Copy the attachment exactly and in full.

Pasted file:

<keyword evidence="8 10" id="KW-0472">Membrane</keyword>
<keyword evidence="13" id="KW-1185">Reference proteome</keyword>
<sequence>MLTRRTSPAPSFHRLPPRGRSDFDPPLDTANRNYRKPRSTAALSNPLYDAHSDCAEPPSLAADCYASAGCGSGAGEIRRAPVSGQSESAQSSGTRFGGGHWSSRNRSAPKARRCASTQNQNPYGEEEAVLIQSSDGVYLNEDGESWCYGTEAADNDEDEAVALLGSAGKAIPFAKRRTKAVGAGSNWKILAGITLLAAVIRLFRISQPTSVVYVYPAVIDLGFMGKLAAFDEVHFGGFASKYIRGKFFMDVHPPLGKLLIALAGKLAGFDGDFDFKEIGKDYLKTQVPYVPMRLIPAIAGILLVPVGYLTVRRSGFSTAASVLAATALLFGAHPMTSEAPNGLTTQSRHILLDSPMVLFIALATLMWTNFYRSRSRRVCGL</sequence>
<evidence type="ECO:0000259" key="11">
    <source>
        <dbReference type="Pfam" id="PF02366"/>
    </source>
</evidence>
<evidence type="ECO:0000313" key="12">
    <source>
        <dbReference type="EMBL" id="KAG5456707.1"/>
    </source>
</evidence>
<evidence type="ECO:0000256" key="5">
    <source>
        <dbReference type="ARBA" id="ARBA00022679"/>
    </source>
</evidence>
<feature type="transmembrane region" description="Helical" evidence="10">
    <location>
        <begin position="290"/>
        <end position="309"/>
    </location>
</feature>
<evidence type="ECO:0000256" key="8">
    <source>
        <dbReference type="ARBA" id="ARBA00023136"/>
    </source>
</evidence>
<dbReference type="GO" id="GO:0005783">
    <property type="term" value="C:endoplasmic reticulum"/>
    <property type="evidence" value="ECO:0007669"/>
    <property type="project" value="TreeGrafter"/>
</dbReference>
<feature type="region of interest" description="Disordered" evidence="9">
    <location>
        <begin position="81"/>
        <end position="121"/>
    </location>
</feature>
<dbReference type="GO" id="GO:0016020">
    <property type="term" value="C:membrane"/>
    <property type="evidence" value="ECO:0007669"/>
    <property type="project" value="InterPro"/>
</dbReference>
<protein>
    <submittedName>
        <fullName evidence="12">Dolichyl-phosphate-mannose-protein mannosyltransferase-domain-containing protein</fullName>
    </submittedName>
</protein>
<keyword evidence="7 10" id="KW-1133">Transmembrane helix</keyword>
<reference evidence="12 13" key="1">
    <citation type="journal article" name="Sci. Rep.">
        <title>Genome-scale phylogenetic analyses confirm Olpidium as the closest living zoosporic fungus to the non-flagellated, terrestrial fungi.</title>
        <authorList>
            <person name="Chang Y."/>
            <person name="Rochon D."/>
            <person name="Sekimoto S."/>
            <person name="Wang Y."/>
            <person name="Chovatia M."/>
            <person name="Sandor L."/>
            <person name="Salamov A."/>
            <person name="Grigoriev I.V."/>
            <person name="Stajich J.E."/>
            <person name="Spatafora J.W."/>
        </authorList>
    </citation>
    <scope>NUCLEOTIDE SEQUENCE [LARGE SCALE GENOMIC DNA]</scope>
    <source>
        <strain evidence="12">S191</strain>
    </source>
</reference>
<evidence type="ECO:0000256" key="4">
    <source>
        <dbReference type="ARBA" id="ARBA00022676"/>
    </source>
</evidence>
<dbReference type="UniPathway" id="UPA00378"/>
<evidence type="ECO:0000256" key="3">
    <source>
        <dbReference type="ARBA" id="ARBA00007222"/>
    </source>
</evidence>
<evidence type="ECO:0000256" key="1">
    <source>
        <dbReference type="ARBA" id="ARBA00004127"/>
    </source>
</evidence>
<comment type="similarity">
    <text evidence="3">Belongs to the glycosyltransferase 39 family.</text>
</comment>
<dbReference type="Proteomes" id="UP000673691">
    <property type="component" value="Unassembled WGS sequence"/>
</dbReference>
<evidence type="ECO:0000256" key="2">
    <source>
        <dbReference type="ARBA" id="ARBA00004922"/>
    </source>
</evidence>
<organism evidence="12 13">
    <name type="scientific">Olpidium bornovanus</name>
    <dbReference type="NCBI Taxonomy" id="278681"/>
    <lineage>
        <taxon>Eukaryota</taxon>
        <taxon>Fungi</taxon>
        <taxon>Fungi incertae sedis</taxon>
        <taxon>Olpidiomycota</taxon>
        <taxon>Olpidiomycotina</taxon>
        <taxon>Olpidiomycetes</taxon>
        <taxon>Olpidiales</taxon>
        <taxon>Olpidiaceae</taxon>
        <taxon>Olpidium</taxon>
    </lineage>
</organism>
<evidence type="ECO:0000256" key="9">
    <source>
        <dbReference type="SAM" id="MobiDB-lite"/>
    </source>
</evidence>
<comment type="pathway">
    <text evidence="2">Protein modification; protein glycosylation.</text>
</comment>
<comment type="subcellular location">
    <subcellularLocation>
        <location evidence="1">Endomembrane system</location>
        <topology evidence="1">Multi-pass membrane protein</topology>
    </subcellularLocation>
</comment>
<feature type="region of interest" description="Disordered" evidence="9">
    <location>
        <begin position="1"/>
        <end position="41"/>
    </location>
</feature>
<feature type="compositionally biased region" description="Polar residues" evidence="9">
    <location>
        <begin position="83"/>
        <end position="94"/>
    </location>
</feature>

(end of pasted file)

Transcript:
<keyword evidence="8 10" id="KW-0472">Membrane</keyword>
<keyword evidence="13" id="KW-1185">Reference proteome</keyword>
<sequence>MLTRRTSPAPSFHRLPPRGRSDFDPPLDTANRNYRKPRSTAALSNPLYDAHSDCAEPPSLAADCYASAGCGSGAGEIRRAPVSGQSESAQSSGTRFGGGHWSSRNRSAPKARRCASTQNQNPYGEEEAVLIQSSDGVYLNEDGESWCYGTEAADNDEDEAVALLGSAGKAIPFAKRRTKAVGAGSNWKILAGITLLAAVIRLFRISQPTSVVYVYPAVIDLGFMGKLAAFDEVHFGGFASKYIRGKFFMDVHPPLGKLLIALAGKLAGFDGDFDFKEIGKDYLKTQVPYVPMRLIPAIAGILLVPVGYLTVRRSGFSTAASVLAATALLFGAHPMTSEAPNGLTTQSRHILLDSPMVLFIALATLMWTNFYRSRSRRVCGL</sequence>
<evidence type="ECO:0000259" key="11">
    <source>
        <dbReference type="Pfam" id="PF02366"/>
    </source>
</evidence>
<evidence type="ECO:0000313" key="12">
    <source>
        <dbReference type="EMBL" id="KAG5456707.1"/>
    </source>
</evidence>
<evidence type="ECO:0000256" key="5">
    <source>
        <dbReference type="ARBA" id="ARBA00022679"/>
    </source>
</evidence>
<feature type="transmembrane region" description="Helical" evidence="10">
    <location>
        <begin position="290"/>
        <end position="309"/>
    </location>
</feature>
<evidence type="ECO:0000256" key="8">
    <source>
        <dbReference type="ARBA" id="ARBA00023136"/>
    </source>
</evidence>
<dbReference type="GO" id="GO:0005783">
    <property type="term" value="C:endoplasmic reticulum"/>
    <property type="evidence" value="ECO:0007669"/>
    <property type="project" value="TreeGrafter"/>
</dbReference>
<feature type="region of interest" description="Disordered" evidence="9">
    <location>
        <begin position="81"/>
        <end position="121"/>
    </location>
</feature>
<dbReference type="GO" id="GO:0016020">
    <property type="term" value="C:membrane"/>
    <property type="evidence" value="ECO:0007669"/>
    <property type="project" value="InterPro"/>
</dbReference>
<protein>
    <submittedName>
        <fullName evidence="12">Dolichyl-phosphate-mannose-protein mannosyltransferase-domain-containing protein</fullName>
    </submittedName>
</protein>
<keyword evidence="7 10" id="KW-1133">Transmembrane helix</keyword>
<reference evidence="12 13" key="1">
    <citation type="journal article" name="Sci. Rep.">
        <title>Genome-scale phylogenetic analyses confirm Olpidium as the closest living zoosporic fungus to the non-flagellated, terrestrial fungi.</title>
        <authorList>
            <person name="Chang Y."/>
            <person name="Rochon D."/>
            <person name="Sekimoto S."/>
            <person name="Wang Y."/>
            <person name="Chovatia M."/>
            <person name="Sandor L."/>
            <person name="Salamov A."/>
            <person name="Grigoriev I.V."/>
            <person name="Stajich J.E."/>
            <person name="Spatafora J.W."/>
        </authorList>
    </citation>
    <scope>NUCLEOTIDE SEQUENCE [LARGE SCALE GENOMIC DNA]</scope>
    <source>
        <strain evidence="12">S191</strain>
    </source>
</reference>
<evidence type="ECO:0000256" key="4">
    <source>
        <dbReference type="ARBA" id="ARBA00022676"/>
    </source>
</evidence>
<dbReference type="UniPathway" id="UPA00378"/>
<evidence type="ECO:0000256" key="3">
    <source>
        <dbReference type="ARBA" id="ARBA00007222"/>
    </source>
</evidence>
<evidence type="ECO:0000256" key="1">
    <source>
        <dbReference type="ARBA" id="ARBA00004127"/>
    </source>
</evidence>
<comment type="similarity">
    <text evidence="3">Belongs to the glycosyltransferase 39 family.</text>
</comment>
<dbReference type="Proteomes" id="UP000673691">
    <property type="component" value="Unassembled WGS sequence"/>
</dbReference>
<evidence type="ECO:0000256" key="2">
    <source>
        <dbReference type="ARBA" id="ARBA00004922"/>
    </source>
</evidence>
<organism evidence="12 13">
    <name type="scientific">Olpidium bornovanus</name>
    <dbReference type="NCBI Taxonomy" id="278681"/>
    <lineage>
        <taxon>Eukaryota</taxon>
        <taxon>Fungi</taxon>
        <taxon>Fungi incertae sedis</taxon>
        <taxon>Olpidiomycota</taxon>
        <taxon>Olpidiomycotina</taxon>
        <taxon>Olpidiomycetes</taxon>
        <taxon>Olpidiales</taxon>
        <taxon>Olpidiaceae</taxon>
        <taxon>Olpidium</taxon>
    </lineage>
</organism>
<evidence type="ECO:0000256" key="9">
    <source>
        <dbReference type="SAM" id="MobiDB-lite"/>
    </source>
</evidence>
<comment type="pathway">
    <text evidence="2">Protein modification; protein glycosylation.</text>
</comment>
<comment type="subcellular location">
    <subcellularLocation>
        <location evidence="1">Endomembrane system</location>
        <topology evidence="1">Multi-pass membrane protein</topology>
    </subcellularLocation>
</comment>
<feature type="region of interest" description="Disordered" evidence="9">
    <location>
        <begin position="1"/>
        <end position="41"/>
    </location>
</feature>
<feature type="compositionally biased region" description="Polar residues" evidence="9">
    <location>
        <begin position="83"/>
        <end position="94"/>
    </location>
</feature>